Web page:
Wednesday, October 26, 2011

Round 2: Unintended Collections

I looked in my top drawer where I keep my underwear and found that over the years I've stashed away some precious tidbits. In doing this drawing, I discovered a time capsule of my life--the tender and sweet things of life (teeth saved by the Tooth Fairy, a plush bunny from my babyhood, a birthday card from my now deceased parents, colorful cotton underwear, hand drawn love-notes from my children) and the difficult and deeply sorrowful underbelly of my life (stillbirths and cancer). C'est la vie! Even with all its twists and turns, I love my life!


  1. The overall picture is delightful and full of colour.
    Your rich and involved family life often permeates your work.

    Reading this carefully, it seems almost too sad to comment but the charm of it shines through :)

  2. Yes, life is full of joy and sorrow. One is all too fleeting the other an unwelcome and all to persistent visitor. To me your drawing tells the story of everyday life. Everyday life that seems insignificant at the time, like your underwear, is what surrounds us and holds us together. It cradles the joys and embeds them in the fabric of our lives. It holds our tragedies close too, they are a part of who we are but they are softened and become less intense as we live our everyday lives. They become pastel with time.
    I love the image very much Marcia.

  3. Rosie--For me, sharing the personal (especially deep sorrows) is empowering--it enables me to transcend them. I do understand how that can make others uncomfortable, though. For example, I did a whole series of drawings on my experiences of stillbirth. For years, I shied away from creating the images that were gnawing at me. After all, who would ever want to look at drawings of dead babies? But then I realized it didn’t matter if anybody was there to receive them--I, for my own sanity, needed to do them. Then low and behold, an audience (others who needed to accept and understand the reality of childbirth loss, who needed to heal from the grief and pain of it), came forward. The work was exhibited and one of the drawings used on a book cover about childbirth loss. And most importantly, on a very personal level, I have somehow paid homage to my stillborn children (2!) by telling their story. Yes, there is life & joy after the worst happens.

  4. Katie--
    I love your interpretation! “The fabric of our lives”, coming from you a fabric artist, is particularly poignant. “Softened and become less intense as we live our everyday lives”--so true. But, as you know all too well, living through the realities of illness is unavoidably vivid and painful.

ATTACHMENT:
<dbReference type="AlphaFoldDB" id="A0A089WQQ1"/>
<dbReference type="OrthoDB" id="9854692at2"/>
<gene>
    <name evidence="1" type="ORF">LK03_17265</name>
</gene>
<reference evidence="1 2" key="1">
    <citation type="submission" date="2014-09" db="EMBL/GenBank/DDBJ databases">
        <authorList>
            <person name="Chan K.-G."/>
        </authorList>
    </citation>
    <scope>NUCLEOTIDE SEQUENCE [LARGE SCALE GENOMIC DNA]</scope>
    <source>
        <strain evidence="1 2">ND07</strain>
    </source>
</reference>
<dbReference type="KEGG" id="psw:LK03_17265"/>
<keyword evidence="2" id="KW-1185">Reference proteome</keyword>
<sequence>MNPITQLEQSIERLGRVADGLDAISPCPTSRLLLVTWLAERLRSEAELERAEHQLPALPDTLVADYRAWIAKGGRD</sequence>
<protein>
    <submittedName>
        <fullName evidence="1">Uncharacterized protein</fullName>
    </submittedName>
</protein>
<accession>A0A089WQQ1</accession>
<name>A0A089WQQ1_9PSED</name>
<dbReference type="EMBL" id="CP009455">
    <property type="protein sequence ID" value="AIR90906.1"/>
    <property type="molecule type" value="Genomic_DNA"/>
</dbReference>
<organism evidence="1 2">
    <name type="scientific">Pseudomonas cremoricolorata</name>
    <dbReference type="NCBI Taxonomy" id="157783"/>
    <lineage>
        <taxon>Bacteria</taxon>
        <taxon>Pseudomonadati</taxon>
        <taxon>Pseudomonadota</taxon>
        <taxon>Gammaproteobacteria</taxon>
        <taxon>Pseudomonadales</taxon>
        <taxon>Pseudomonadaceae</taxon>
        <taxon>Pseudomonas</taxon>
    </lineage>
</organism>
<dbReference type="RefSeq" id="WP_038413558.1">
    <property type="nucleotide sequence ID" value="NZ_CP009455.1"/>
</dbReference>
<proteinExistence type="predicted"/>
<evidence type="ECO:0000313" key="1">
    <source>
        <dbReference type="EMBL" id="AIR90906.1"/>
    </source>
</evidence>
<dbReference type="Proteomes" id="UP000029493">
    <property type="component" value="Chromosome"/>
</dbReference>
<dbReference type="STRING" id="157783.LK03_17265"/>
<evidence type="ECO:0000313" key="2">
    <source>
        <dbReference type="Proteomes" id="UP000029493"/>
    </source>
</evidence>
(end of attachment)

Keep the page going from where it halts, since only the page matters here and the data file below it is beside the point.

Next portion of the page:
5. Marcia, thank you for your response to my comment :) I always appreciate your writing. You seem to have great clarity of expression.

    Maybe my upbringing has caused me to be less expressive than I could. Certainly to discuss emotions on line would be difficult for me. Probably this is due to family traits plus being English, quiet and rather old!! :)
    Rosie x

  6. It is wonderful to me that you have been able to tell the story of your babies and that it should help others too.

    There is much about my life that I should be meeting face to to face and dealing with.
    My artwork is always on the 'outside' of life and I guess is likely to remain so. There is too much to sort out :)

  7. Rosie--
    I appreciate your discussing this with me. I understand, for whatever reasons, the differences in sensibilities and comfort levels about the sharing of the personal. My daughter-in-law is Jamaican. I think byway of Jamaica’s former influence as a British colony, there are (in my view) rather buttoned-down expectations of propriety about sharing the personal in public. My d-i-l is quite uncomfortable with how the “bad things” keep popping up in my artwork.

    After spending quite a few years focusing my creativity on what felt like overwhelming loss (I wrote & illustrated a book--yet unpublished--about my breast cancer. And wrote essays and drew many images relating to my stillbirths), I now feel wonderfully released to record through my drawing the here-and-now, the beauty & quirkiness of everyday life. A lot less gut-wrenching. It’s like being in a light-filled cathedral after being assigned to the catacombs for so long.
    Love, M

  8. Such a very interesting collection Marcia! I especially like bunny and teeth, it's so sweet to keep. My bunny (Mom's first gift) is with me, 28years old :))

    1. So what's the bunny's name? Mine is Ida, after the aunt who gave it to me. Were you born in 1983 or 1984? My oldest child, my son was born in 1983.